Iron ore price

Iron ore price, steel price and futures published daily

The contemporary seaborne iron ore price first emerged in 2003 when the Chinese development model shifted up a gear. Indian suppliers broke free of an annual contract pricing system that had been dominated by Australia, Brazil and Japan for decades.

As Chinese demand surged, traditional supply and pricing mechanisms could not keep pace. Indian miners in Goa and Karnataka had surplus supply and filled China’s marginal new needs outside the old benchmarking system.

But it still wasn’t enough and other non-traditional suppliers began to emerge in South America and Africa. These needed more dynamic pricing mechanisms and by 2008 Platts, Metal Bulletin and The Steel Index were publishing a daily iron ore price.

As the Chinese demand surge continued, by 2007, major Australian iron ore miners were charging enormous premiums to prices from five years earlier. The annual benchmarking system began to strain to the point breaking, including significant diplomatic tensions between Australia and China. This culminated in a proposed merger of BHP and RIO Tinto which triggered panic in Beijing as it feared an already supply-constrained market and soaring iron ore price would by made worse by monopoly pricing. The Chinese SOE, Chinalco, moved the buy a blocking stake in RIO Tinto.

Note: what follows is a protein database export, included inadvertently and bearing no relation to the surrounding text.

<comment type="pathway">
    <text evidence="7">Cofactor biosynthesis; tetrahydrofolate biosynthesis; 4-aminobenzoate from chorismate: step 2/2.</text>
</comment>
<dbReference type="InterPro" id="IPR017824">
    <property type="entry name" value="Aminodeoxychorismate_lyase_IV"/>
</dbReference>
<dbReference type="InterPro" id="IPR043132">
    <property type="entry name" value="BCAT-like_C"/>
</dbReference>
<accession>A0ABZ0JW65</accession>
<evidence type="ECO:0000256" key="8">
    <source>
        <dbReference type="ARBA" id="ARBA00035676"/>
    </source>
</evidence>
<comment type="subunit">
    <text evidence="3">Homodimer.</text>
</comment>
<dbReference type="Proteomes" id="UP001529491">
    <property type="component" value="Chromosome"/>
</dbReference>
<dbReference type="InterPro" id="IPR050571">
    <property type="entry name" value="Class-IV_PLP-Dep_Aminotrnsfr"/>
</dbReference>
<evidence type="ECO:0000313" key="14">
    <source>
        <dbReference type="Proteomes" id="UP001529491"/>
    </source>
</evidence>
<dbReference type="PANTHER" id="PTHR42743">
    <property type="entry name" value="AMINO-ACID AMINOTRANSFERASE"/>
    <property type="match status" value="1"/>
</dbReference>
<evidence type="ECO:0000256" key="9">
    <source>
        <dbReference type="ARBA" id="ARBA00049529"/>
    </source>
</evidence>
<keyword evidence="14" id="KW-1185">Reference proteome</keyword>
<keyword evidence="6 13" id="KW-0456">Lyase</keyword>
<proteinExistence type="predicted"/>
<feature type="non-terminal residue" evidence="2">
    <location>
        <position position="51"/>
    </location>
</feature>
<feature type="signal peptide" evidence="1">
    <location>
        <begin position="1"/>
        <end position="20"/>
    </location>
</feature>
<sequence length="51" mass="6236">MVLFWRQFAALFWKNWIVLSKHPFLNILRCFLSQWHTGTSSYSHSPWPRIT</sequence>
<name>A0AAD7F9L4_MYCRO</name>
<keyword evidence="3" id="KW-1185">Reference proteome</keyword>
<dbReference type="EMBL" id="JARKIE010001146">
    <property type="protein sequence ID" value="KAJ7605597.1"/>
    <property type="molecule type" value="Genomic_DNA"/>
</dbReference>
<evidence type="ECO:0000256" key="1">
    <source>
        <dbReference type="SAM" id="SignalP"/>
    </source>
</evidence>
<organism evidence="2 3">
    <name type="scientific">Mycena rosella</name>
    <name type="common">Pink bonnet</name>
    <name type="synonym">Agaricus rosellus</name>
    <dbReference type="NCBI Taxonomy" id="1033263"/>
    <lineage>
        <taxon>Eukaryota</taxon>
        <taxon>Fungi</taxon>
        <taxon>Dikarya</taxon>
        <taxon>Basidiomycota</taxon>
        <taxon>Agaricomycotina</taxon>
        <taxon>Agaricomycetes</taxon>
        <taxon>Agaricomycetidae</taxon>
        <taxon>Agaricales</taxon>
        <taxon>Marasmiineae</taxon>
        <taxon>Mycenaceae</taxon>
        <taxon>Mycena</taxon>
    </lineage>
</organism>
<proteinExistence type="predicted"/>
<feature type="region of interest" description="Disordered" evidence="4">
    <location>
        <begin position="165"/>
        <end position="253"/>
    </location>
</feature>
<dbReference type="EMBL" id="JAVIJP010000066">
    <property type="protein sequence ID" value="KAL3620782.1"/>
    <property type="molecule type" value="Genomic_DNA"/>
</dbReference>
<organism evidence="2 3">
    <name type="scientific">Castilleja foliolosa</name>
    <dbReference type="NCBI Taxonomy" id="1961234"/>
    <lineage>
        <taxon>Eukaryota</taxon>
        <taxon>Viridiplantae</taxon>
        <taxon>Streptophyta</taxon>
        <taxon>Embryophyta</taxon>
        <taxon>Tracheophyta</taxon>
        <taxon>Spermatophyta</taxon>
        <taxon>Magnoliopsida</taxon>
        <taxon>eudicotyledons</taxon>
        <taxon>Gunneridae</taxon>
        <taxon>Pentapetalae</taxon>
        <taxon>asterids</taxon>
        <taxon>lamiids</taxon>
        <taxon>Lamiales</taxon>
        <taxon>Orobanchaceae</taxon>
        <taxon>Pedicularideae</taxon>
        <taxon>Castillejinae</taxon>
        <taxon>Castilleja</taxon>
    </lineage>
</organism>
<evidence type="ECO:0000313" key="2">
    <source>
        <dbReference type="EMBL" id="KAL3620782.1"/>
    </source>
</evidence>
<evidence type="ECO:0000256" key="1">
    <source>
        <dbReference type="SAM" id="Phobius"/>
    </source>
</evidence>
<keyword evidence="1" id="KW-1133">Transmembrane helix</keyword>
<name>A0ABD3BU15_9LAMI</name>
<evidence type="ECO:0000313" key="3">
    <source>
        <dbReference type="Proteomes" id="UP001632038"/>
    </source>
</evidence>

However, the GFC intervened and deflated tensions as Chinese demand collapsed. But Chinese steel mills found themselves still tied to very high prices and an annual iron ore price benchmark that did not reflect the new reality. Many defaulted on cargoes and walked away from deals.

To fight the downturn, China unleashed an enormous fiscal and monetary stimulus that soon had China building more than ever. The demand for iron ore rocketed to all new highs. With the memory of contract defaults fresh in their minds, major Australian miners, led by BHP and CEO Marius Kloppers, abandoned the annual benchmarks, forcing Chinese steel mills to adopt a short term iron ore price using spot and quarterly contracts. Brazil joined in in 2010.

The spot iron ore price soared to all new highs and triggered a global wave of new supply from producers such as Fortescue Metals Group, Ferrexpo, Kumba Iron Ore, Anglo American and Sino Iron.